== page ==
Facets of a Muse

Examining the guiding genius of writers everywhere


15 Comments

Cabin fever yet?

Today I finished my second week of working from home.

Needless to say, the home office idea is climbing on the to-do list. However, it’s still below spring cleaning, mostly because every time I see a cobweb or dust bunny or muddy dog prints on the kitchen floor I am reminded how much better I am at procrastinating than I was yesterday. Or last week.

On the bright side, we had SUNSHINE today! Yippee! And warm weather, around 50 F. I enjoyed a couple nice walks. It’s amazing how good a sunny spring day makes you feel.

So, in the spirit of a long-awaited awakening of trees and weeds, and a drier yard (short-lived low mud levels since we’re supposed to get rain this weekend), I have a couple pics of my baby plants.

This year hubs and I decided to try using genuine grow lights for the seedlings. For years we have been using shop lights with fluorescent lightbulbs. They worked great in the beginning, and hubs rigged them up so I could adjust the height as the plants grew.

Thing is, those bulbs weaken over time, so the last time I started seeds, the plants ended up leggy (tall and spindly) even though I had the lights almost touching the plants. Plants get leggy when they are stretching to get more light. That’s why being able to adjust the distance between the lights and the plants is important. Keep the light close enough so the plants don’t need to reach for it.

Anyway, grow lights tend to be pink in color because apparently seedlings like red and blue wavelengths in particular. These days, grow lights are often a combination of red and blue LEDs.

Ready?

You sure?

There is nothing wrong with your television set. Do not attempt to adjust the picture.

Peppers, onions, and more peppers. Can’t see the tomatoes very well.
Peppers, onions, and kale in the blue container

Do the plants like the grow lights better than regular lights? It’s hard to say so far. Once the plants get big enough to transplant, it’ll be easier to tell if the oh-my-god-PINK light makes a difference.

Now, to help your retinas recover …

I’ve worked from home before, and Zoey has a routine in the morning: come downstairs (she sleeps in my son’s room), stretch and roll around on the floor, snack, then beg to be petted. Since I sit toward the front of my chair, there’s room behind me for her to jump up and hang out behind me.

Has she ever sat on my lap while I’m working? Nope. That is, until this week.

I’m not sure if she was just curious about what I was doing, or just felt needy since my son had returned to his apartment the night before.

Anyway, it was fun while it lasted.

Hope everyone is staying safe, washing hands, practicing social distancing. Remember, you can still enjoy the outdoors, just not within 6 feet of anyone else. Sunshine does a brain good!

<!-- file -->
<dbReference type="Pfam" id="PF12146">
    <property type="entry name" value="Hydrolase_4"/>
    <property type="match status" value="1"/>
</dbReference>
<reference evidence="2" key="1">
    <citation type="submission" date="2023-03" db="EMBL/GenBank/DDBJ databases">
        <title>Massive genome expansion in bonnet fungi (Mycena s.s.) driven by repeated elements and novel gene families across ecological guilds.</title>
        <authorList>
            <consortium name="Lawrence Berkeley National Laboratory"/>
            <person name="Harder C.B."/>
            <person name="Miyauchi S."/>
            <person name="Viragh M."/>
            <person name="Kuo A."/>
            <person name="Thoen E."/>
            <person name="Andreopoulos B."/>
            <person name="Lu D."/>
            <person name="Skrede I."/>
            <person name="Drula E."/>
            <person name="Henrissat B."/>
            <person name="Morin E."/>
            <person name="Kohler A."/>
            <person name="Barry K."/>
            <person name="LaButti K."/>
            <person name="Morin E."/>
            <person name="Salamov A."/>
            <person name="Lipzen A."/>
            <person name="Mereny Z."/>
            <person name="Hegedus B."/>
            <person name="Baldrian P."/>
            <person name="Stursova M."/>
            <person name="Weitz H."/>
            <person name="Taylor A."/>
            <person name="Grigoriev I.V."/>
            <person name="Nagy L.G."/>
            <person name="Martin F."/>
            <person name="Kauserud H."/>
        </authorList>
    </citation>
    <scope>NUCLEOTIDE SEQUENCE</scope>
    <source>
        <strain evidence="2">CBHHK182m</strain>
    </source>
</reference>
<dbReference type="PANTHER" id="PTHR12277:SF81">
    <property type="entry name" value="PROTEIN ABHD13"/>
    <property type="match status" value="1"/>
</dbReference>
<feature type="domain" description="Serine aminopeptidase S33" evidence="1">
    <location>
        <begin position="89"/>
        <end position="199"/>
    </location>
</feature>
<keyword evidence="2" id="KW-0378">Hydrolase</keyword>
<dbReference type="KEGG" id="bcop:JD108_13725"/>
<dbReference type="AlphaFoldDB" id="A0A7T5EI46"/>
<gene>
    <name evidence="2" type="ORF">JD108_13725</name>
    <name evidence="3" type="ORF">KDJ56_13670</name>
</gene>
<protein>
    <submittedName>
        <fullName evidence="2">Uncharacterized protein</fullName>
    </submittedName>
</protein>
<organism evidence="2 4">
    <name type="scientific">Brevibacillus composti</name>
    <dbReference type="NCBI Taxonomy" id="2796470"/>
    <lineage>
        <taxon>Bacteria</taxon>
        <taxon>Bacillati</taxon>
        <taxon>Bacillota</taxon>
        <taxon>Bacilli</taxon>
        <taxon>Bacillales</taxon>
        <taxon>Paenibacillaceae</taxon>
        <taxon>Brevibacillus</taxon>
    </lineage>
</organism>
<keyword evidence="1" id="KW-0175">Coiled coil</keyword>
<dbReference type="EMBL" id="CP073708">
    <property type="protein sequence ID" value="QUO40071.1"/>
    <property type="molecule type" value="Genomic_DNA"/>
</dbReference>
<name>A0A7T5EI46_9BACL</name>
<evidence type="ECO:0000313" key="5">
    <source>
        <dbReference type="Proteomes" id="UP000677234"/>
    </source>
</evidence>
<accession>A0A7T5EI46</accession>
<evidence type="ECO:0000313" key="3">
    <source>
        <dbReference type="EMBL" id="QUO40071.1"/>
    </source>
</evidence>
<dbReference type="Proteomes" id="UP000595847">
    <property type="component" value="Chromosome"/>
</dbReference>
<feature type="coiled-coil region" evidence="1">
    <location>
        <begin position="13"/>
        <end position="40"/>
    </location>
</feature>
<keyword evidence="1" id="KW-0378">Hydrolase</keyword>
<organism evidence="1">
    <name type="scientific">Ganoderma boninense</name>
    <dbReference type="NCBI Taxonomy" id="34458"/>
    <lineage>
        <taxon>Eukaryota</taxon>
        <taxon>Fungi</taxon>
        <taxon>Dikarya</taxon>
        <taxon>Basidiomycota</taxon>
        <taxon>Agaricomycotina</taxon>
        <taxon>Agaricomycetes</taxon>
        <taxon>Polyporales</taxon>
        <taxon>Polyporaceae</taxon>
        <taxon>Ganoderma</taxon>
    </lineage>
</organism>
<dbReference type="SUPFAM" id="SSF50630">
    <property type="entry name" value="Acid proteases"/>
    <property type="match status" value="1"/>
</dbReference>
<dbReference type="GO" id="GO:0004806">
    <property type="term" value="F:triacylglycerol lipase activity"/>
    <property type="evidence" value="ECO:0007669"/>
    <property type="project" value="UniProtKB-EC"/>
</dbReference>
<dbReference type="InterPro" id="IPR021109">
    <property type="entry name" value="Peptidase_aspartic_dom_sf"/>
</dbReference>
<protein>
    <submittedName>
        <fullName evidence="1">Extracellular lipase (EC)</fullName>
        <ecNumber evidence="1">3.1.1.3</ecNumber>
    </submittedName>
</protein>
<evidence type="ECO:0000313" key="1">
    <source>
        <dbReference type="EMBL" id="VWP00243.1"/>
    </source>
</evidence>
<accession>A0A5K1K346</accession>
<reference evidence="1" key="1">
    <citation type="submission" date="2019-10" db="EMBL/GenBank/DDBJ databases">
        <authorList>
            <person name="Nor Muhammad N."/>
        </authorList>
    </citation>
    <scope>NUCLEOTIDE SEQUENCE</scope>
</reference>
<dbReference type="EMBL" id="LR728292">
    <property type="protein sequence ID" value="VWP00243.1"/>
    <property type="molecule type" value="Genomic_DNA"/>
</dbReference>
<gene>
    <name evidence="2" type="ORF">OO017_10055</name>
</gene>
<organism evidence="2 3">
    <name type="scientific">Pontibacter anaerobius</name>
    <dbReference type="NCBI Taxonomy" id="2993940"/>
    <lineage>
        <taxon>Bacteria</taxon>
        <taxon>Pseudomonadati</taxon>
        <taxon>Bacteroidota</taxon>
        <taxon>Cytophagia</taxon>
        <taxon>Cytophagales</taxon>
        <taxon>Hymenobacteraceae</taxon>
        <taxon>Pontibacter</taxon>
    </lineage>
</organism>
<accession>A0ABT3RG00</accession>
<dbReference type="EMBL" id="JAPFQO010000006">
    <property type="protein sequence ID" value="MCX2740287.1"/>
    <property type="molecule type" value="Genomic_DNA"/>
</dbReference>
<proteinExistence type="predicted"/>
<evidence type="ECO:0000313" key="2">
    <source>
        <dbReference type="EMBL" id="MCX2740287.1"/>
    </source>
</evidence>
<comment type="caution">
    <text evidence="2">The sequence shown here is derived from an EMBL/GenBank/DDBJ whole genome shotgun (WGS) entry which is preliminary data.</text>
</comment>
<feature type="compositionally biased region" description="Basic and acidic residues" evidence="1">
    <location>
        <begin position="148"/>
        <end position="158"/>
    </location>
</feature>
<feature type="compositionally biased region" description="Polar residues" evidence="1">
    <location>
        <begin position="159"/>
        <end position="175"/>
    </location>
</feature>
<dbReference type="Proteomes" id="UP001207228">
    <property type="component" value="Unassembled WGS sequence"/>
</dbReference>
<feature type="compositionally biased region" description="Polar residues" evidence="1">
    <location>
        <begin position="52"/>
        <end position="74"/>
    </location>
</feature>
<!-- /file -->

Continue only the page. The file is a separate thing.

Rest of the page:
16 Comments

Now for something a little bit different #minnesota #spring #gardens

It’s time. I start getting seed catalogs around Christmas, and stash them until about now. I’ve been getting those pesky marketing emails from other seed catalogs too, but there’s something about looking through an actual catalog to feed thoughts of spring and warm and gardens.

Not that the past week has been miserably cold. It’s been downright balmy here with temps around freezing. Warm enough to make snowmen, and we have enough snow. Part of me is tempted to build a snowman for old times’ sake. Part of me says, “You know, you should be writing. Or at least cleaning.”

I know a lot of you like my garden posts, so I figured I’d share my pre-garden fun (because hey, why not?)

Every year when I plan my garden, I have the old standbys I always plant: tomatoes, peppers, onions, cucumbers, zucchini, beets, green beans, radishes, brussels sprouts. I always like to plant something new, or something I haven’t planted for a while.

Last year I got all my starts from the local greenhouse; I didn’t start any of my own seeds. That was convenient, but also restrictive: I’m limited to the varieties the greenhouse has. Which is fine, but I like particular varieties of some veggies, like peppers, onions, and tomatoes.

I don’t know what onion variety I planted, but the onions were far smaller than in previous years. I like the Candy variety, which are usually baseball-size or larger onions. I intended to plant sweet snacking peppers, but the variety I got at the greenhouse ended up being too spicy for snacking. The tomatoes were okay: the Early Girls did fine (but they are small tomatoes), but the other variety succumbed pretty quickly to the blight that plagues the garden. I thought I had gotten a resistant variety. I thought wrong, apparently.

Over the years, I’ve learned what veggies grow best, or at least which ones I have the best luck with. Every year is different. Last year was bad for tomatoes, meh for onions, but a great one for brussels sprouts and peppers.

Garden, 2019

This year I’m planning to buy some starts, like brussels sprouts and peppers, and start onions, tomatoes (some tomatoes anyway), and maybe kale.